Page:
BMC Pediatrics.2022;[Epub]     CrossRef
  • Performance of Pediatric Risk of Mortality III and Pediatric Index of Mortality III Scores in Tertiary Pediatric Intensive Unit in Saudi Arabia
    Ahmed S. Alkhalifah, Abdulaziz AlSoqati, Jihad Zahraa
    Frontiers in Pediatrics.2022;[Epub]     CrossRef
  • Clinical implications of discrepancies in predicting pediatric mortality between Pediatric Index of Mortality 3 and Pediatric Logistic Organ Dysfunction-2
    Eui Jun Lee, Bongjin Lee, You Sun Kim, Yu Hyeon Choi, Young Ho Kwak, June Dong Park
    Acute and Critical Care.2022; 37(3): 454.     CrossRef
  • Administrative data in pediatric critical care research—Potential, challenges, and future directions
    Nora Bruns, Anna-Lisa Sorg, Ursula Felderhoff-Müser, Christian Dohna-Schwake, Andreas Stang
    Frontiers in Pediatrics.2022;[Epub]     CrossRef
  • Development of a machine learning model for predicting pediatric mortality in the early stages of intensive care unit admission
    Bongjin Lee, Kyunghoon Kim, Hyejin Hwang, You Sun Kim, Eun Hee Chung, Jong-Seo Yoon, Hwa Jin Cho, June Dong Park
    Scientific Reports.2021;[Epub]     CrossRef
  • Meta-Analysis for the Prediction of Mortality Rates in a Pediatric Intensive Care Unit Using Different Scores: PRISM-III/IV, PIM-3, and PELOD-2
    Yaping Shen, Juan Jiang
    Frontiers in Pediatrics.2021;[Epub]     CrossRef
  • Simplified Pediatric Index of Mortality 3 Score by Explainable Machine Learning Algorithm
    Orkun Baloglu, Matthew Nagy, Chidiebere Ezetendu, Samir Q. Latifi, Aziz Nazha
    Critical Care Explorations.2021; 3(10): e0561.     CrossRef
  • Performance of Pediatric Index of Mortality in a Tertiary Care PICU in India
    Nisha Toteja, Bharat Choudhary, Daisy Khera, Rohit Sasidharan, Prem Prakash Sharma, Kuldeep Singh
    Journal of Pediatric Intensive Care.2021;[Epub]     CrossRef
Pediatric
Serum Albumin as a Biomarker of Poor Prognosis in the Pediatric Patients in Intensive Care Unit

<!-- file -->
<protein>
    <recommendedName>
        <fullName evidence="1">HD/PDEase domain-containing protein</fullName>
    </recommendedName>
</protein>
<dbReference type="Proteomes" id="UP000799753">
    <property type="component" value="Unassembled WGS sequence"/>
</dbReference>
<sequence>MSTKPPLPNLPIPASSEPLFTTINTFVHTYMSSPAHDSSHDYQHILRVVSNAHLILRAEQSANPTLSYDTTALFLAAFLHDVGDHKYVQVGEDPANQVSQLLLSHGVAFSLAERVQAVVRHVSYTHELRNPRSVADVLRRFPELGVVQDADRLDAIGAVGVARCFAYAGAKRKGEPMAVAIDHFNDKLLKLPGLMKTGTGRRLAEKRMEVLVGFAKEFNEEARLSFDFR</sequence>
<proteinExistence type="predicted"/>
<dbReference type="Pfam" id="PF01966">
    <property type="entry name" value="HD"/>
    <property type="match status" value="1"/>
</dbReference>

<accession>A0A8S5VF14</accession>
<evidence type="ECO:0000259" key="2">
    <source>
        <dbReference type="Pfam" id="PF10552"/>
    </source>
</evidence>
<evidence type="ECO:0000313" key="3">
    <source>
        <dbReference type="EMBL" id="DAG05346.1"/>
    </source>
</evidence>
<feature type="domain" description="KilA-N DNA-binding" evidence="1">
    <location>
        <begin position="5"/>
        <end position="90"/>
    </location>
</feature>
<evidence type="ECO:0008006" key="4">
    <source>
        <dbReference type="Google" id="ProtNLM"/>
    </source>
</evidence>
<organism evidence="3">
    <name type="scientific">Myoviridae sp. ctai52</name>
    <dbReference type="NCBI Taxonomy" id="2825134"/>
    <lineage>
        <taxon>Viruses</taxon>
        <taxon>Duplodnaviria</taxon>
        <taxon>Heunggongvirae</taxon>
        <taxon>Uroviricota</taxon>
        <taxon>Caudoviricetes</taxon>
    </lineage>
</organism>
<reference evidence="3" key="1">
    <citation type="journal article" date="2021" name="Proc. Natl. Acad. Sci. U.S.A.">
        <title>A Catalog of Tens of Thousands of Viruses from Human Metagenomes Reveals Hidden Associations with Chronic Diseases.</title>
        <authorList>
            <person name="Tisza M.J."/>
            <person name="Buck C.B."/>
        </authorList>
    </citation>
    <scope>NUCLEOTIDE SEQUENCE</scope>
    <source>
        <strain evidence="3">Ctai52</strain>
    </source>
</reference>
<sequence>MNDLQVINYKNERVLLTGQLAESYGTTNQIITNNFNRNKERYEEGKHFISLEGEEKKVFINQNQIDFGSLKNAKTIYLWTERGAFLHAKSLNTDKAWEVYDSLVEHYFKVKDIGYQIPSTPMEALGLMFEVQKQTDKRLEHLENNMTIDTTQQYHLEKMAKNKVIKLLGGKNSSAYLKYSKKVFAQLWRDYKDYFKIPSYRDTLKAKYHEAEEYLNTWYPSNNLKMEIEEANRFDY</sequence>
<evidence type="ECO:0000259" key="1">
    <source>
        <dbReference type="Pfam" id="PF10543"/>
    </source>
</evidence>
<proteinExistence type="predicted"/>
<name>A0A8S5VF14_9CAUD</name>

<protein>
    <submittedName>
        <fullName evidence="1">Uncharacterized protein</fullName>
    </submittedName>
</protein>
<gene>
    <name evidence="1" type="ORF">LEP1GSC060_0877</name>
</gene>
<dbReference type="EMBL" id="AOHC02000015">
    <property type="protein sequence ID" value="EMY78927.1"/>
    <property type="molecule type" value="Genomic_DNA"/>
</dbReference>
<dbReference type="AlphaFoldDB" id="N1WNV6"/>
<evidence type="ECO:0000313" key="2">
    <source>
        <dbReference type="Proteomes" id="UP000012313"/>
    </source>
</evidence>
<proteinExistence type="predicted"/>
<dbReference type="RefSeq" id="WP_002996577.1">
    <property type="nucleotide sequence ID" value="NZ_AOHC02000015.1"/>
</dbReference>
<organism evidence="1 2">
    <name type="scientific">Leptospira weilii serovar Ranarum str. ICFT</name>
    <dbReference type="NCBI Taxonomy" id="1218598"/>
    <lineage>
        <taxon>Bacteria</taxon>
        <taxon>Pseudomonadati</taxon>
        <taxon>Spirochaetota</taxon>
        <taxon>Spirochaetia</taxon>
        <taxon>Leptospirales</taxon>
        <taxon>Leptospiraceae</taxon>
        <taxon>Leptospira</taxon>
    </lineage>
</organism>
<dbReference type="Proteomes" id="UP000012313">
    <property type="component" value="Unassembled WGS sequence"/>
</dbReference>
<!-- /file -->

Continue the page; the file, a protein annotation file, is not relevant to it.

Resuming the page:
Young Suh Kim, In Suk Sol, Min Jung Kim, Soo Yeon Kim, Jong Deok Kim, Yoon Hee Kim, Kyung Won Kim, Myung Hyun Sohn, Kyu-Earn Kim
Korean J Crit Care Med. 2017;32(4):347-355.   Published online November 30, 2017
DOI: https://doi.org/10.4266/kjccm.2017.00437
  • 8,567 View
  • 317 Download
  • 7 Web of Science
  • 8 Crossref
AbstractAbstract PDFSupplementary Material
Background
Serum albumin as an indicator of the disease severity and mortality is suggested in adult patients, but its role in pediatric patients has not been established. The objectives of this study are to investigate the albumin level as a biomarker of poor prognosis and to compare it with other mortality predictive indices in children in intensive care unit (ICU).
Methods
Medical records of 431 children admitted to the ICU at Severance Hospital from January 1, 2012 to December 31, 2015 were retrospectively analyzed. Children who expired within 24 hours after ICU admission, children with hepatic or renal failure, and those who received albumin replacement before ICU admission were excluded.
Results
The children with hypoalbuminemia had higher 28-day mortality rate (24.60% vs. 9.28%, P < 0.001), Pediatric Index of Mortality (PIM) 3 score (9.23 vs. 8.36, P < 0.001), Pediatric Risk of Mortality (PRISM) III score (7.0 vs. 5.0, P < 0.001), incidence of septic shock (12% vs. 3%, P < 0.001), C-reactive protein (33.0 mg/L vs. 5.8 mg/L, P < 0.001), delta neutrophil index (2.0% vs. 0.6%, P < 0.001), lactate level (1.6 mmol/L vs. 1.2 mmol/L, P < 0.001) and lower platelet level (206,000/μl vs. 341,000/μl, P < 0.001) compared to the children with normal albumin level. PIM 3 (r = 0.219, P < 0.001) and PRISM III (r = 0.375, P < 0.001) were negatively correlated with serum albumin level, respectively.
Conclusions
Our results highlight that hypoalbuminemia can be a biomarker of poor prognosis including mortality in the children in ICU.

Citations

Citations to this article as recorded by  
  • Prognostic factors and models to predict pediatric sepsis mortality: A scoping review
    Irene Yuniar, Cut Nurul Hafifah, Sharfina Fulki Adilla, Arifah Nur Shadrina, Anthony Christian Darmawan, Kholisah Nasution, Respati W. Ranakusuma, Eka Dian Safitri
    Frontiers in Pediatrics.2023;[Epub]     CrossRef